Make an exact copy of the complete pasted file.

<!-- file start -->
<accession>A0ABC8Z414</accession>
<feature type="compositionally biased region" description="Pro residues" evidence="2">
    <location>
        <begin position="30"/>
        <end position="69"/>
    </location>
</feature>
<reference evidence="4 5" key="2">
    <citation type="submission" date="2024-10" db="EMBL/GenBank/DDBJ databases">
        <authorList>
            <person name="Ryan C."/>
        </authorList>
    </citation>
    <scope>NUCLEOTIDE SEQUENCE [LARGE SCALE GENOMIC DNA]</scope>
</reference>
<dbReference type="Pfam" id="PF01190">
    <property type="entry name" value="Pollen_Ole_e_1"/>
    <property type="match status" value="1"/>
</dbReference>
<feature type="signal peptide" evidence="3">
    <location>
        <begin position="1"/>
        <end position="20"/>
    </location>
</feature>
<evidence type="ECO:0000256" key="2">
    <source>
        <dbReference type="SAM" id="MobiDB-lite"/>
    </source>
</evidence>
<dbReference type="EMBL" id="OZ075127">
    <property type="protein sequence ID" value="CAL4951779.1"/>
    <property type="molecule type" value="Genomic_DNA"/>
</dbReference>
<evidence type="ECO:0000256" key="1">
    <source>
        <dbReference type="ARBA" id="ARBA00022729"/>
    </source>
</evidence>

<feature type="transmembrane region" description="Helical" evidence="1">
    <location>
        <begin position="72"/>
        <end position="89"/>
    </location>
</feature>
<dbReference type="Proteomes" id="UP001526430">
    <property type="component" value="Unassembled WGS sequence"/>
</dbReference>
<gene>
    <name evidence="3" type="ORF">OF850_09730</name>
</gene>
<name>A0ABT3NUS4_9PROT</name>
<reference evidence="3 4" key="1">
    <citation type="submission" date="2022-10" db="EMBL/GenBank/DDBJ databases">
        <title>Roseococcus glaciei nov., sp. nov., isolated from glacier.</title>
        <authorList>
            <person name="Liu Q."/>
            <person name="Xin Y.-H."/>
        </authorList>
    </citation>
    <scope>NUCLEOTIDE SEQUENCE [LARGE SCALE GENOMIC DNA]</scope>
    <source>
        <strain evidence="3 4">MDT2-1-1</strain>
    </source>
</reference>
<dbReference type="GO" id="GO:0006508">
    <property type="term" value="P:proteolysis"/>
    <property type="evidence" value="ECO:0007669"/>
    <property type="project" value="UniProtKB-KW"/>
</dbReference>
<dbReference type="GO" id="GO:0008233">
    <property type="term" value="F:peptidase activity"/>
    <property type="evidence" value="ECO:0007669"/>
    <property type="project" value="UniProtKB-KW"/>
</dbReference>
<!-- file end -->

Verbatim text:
<accession>A0ABC8Z414</accession>
<feature type="compositionally biased region" description="Pro residues" evidence="2">
    <location>
        <begin position="30"/>
        <end position="69"/>
    </location>
</feature>
<reference evidence="4 5" key="2">
    <citation type="submission" date="2024-10" db="EMBL/GenBank/DDBJ databases">
        <authorList>
            <person name="Ryan C."/>
        </authorList>
    </citation>
    <scope>NUCLEOTIDE SEQUENCE [LARGE SCALE GENOMIC DNA]</scope>
</reference>
<dbReference type="Pfam" id="PF01190">
    <property type="entry name" value="Pollen_Ole_e_1"/>
    <property type="match status" value="1"/>
</dbReference>
<feature type="signal peptide" evidence="3">
    <location>
        <begin position="1"/>
        <end position="20"/>
    </location>
</feature>
<evidence type="ECO:0000256" key="2">
    <source>
        <dbReference type="SAM" id="MobiDB-lite"/>
    </source>
</evidence>
<dbReference type="EMBL" id="OZ075127">
    <property type="protein sequence ID" value="CAL4951779.1"/>
    <property type="molecule type" value="Genomic_DNA"/>
</dbReference>
<evidence type="ECO:0000256" key="1">
    <source>
        <dbReference type="ARBA" id="ARBA00022729"/>
    </source>
</evidence>

<feature type="transmembrane region" description="Helical" evidence="1">
    <location>
        <begin position="72"/>
        <end position="89"/>
    </location>
</feature>
<dbReference type="Proteomes" id="UP001526430">
    <property type="component" value="Unassembled WGS sequence"/>
</dbReference>
<gene>
    <name evidence="3" type="ORF">OF850_09730</name>
</gene>
<name>A0ABT3NUS4_9PROT</name>
<reference evidence="3 4" key="1">
    <citation type="submission" date="2022-10" db="EMBL/GenBank/DDBJ databases">
        <title>Roseococcus glaciei nov., sp. nov., isolated from glacier.</title>
        <authorList>
            <person name="Liu Q."/>
            <person name="Xin Y.-H."/>
        </authorList>
    </citation>
    <scope>NUCLEOTIDE SEQUENCE [LARGE SCALE GENOMIC DNA]</scope>
    <source>
        <strain evidence="3 4">MDT2-1-1</strain>
    </source>
</reference>
<dbReference type="GO" id="GO:0006508">
    <property type="term" value="P:proteolysis"/>
    <property type="evidence" value="ECO:0007669"/>
    <property type="project" value="UniProtKB-KW"/>
</dbReference>
<dbReference type="GO" id="GO:0008233">
    <property type="term" value="F:peptidase activity"/>
    <property type="evidence" value="ECO:0007669"/>
    <property type="project" value="UniProtKB-KW"/>
</dbReference>